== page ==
Front Page Magazine has an interesting interview with Olga Velikanova, a professor of Soviet History at the University of North Texas.
FP: So what is the current situation with the access to the archives in Russia?
Velikanova: Historians can call this situation an “archival counter-revolution.” With Vladimir Putin coming to tenure in 2000, historians noticed a gradual imposition of limitations to access to archives. For example, many files were stalled in “de-classification commissions” and were not given to scholars. I got refusals to my requests to see even those files that I had studied in the 1990s. A "Re-secretizing" process got momentum after 2001 when Putin signed a Presidential decree substituting de-classification commissions with "the Interagency Commission to Defend State Secrets.” Even in the Hoover guide to the CPSS archives, we can see this reverse process - some documents became unavailable and probably were re-classified again. I know the student who had to change the subject of his dissertation because the sources became unavailable again.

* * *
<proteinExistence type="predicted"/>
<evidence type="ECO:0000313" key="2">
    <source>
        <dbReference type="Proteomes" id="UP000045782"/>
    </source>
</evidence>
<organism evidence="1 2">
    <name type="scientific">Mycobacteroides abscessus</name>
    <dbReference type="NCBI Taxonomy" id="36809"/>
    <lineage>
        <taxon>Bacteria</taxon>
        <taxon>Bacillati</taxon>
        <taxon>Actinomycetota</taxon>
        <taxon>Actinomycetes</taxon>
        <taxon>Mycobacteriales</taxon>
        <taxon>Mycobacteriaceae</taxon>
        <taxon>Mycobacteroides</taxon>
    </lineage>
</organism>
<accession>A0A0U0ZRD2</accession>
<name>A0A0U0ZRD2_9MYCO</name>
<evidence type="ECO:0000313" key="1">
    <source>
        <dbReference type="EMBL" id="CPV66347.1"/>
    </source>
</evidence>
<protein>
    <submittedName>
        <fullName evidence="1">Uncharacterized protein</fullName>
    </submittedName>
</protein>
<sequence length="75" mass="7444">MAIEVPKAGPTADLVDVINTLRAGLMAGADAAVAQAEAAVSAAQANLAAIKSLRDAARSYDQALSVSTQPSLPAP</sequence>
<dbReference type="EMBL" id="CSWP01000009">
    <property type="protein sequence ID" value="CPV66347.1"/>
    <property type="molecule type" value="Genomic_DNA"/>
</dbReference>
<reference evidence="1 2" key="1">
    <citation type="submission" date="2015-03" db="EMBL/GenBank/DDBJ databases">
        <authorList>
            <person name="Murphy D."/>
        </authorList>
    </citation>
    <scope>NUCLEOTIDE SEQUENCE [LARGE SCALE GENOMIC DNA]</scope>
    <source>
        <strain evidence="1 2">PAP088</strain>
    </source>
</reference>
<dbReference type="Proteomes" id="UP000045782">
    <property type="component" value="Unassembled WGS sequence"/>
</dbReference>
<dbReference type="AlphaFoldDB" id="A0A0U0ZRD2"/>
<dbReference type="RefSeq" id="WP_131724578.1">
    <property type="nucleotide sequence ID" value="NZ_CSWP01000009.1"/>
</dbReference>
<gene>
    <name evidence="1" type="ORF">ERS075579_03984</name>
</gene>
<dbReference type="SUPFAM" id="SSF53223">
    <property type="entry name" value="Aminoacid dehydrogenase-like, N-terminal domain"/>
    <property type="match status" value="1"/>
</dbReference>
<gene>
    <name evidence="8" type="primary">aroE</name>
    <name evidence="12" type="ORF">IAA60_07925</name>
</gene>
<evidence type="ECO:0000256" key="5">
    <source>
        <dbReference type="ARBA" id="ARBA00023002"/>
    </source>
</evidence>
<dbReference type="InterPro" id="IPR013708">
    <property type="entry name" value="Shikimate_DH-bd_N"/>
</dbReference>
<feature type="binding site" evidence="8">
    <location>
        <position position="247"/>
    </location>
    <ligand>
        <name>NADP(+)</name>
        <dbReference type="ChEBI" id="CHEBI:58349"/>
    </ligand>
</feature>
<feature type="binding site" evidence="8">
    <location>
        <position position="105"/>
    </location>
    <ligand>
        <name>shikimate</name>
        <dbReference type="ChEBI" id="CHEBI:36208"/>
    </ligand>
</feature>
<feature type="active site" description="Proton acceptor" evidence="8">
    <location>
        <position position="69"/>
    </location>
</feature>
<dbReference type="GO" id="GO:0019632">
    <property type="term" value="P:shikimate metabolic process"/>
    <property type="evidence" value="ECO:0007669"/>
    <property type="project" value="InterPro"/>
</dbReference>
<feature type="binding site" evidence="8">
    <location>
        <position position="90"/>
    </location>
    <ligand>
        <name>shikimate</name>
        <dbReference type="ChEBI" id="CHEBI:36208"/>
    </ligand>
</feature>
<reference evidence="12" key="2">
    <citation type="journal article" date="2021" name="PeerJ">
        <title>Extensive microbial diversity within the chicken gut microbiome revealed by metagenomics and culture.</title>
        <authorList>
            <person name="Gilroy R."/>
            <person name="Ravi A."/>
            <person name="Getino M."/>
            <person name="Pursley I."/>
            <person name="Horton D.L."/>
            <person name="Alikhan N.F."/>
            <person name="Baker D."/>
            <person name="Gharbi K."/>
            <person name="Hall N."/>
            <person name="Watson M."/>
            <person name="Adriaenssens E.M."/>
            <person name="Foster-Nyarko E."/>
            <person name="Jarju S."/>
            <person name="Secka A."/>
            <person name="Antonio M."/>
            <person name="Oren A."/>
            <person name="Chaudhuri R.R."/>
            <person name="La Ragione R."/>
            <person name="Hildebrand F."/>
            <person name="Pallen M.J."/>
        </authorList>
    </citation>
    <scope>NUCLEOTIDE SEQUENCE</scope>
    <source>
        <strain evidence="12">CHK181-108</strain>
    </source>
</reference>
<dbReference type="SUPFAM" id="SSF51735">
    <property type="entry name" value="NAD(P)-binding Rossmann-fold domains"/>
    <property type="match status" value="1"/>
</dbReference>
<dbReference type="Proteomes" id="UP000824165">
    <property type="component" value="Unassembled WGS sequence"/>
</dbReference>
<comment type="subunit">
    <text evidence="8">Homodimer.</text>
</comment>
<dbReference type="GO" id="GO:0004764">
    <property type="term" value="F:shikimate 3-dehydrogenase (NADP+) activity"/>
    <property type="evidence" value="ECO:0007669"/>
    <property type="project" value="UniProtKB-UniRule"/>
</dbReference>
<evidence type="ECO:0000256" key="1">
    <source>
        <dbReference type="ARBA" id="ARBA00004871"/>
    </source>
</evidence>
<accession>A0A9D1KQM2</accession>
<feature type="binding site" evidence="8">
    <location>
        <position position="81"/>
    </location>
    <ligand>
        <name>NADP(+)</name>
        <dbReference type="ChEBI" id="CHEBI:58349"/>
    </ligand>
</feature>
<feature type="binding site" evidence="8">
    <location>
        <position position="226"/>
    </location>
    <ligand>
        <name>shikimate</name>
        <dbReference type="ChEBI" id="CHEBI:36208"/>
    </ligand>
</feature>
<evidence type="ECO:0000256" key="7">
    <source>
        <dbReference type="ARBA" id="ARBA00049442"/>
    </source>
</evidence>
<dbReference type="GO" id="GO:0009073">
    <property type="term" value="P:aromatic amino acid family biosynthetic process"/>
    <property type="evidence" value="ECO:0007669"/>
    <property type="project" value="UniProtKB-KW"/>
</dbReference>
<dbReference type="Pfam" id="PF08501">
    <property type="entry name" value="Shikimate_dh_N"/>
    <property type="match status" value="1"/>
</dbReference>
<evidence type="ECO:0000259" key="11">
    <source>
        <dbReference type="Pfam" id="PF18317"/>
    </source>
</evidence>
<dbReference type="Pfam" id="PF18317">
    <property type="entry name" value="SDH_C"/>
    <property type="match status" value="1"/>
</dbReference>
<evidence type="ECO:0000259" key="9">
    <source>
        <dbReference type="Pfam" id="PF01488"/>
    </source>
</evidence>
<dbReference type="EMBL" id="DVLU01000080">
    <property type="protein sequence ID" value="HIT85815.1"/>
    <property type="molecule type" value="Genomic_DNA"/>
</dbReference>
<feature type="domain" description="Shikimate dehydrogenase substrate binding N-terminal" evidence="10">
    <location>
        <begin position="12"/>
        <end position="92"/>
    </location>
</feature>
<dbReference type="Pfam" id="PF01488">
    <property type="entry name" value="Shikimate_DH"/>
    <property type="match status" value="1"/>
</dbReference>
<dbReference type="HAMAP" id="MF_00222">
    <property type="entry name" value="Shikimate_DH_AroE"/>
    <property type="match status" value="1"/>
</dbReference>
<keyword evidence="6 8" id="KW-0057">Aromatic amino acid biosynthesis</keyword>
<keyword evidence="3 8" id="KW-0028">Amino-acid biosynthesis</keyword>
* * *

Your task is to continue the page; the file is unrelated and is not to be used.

I recall a conversation with a Russian historian when I was still at Oregon, who commented that one effect of the various "thaw" periods in Soviet history was the release of some previously-secret documents. Compared to the opening of the archives in the 1990's, these were relatively small,and so each document could be scrutinized carefully and never be effectively made secret again. The current situation is more muddled, because the authorities can lock up things that aren't so well documented. On the other hand, there's still no comparison with the Soviet era, because so much more historical information is now known and will remain known.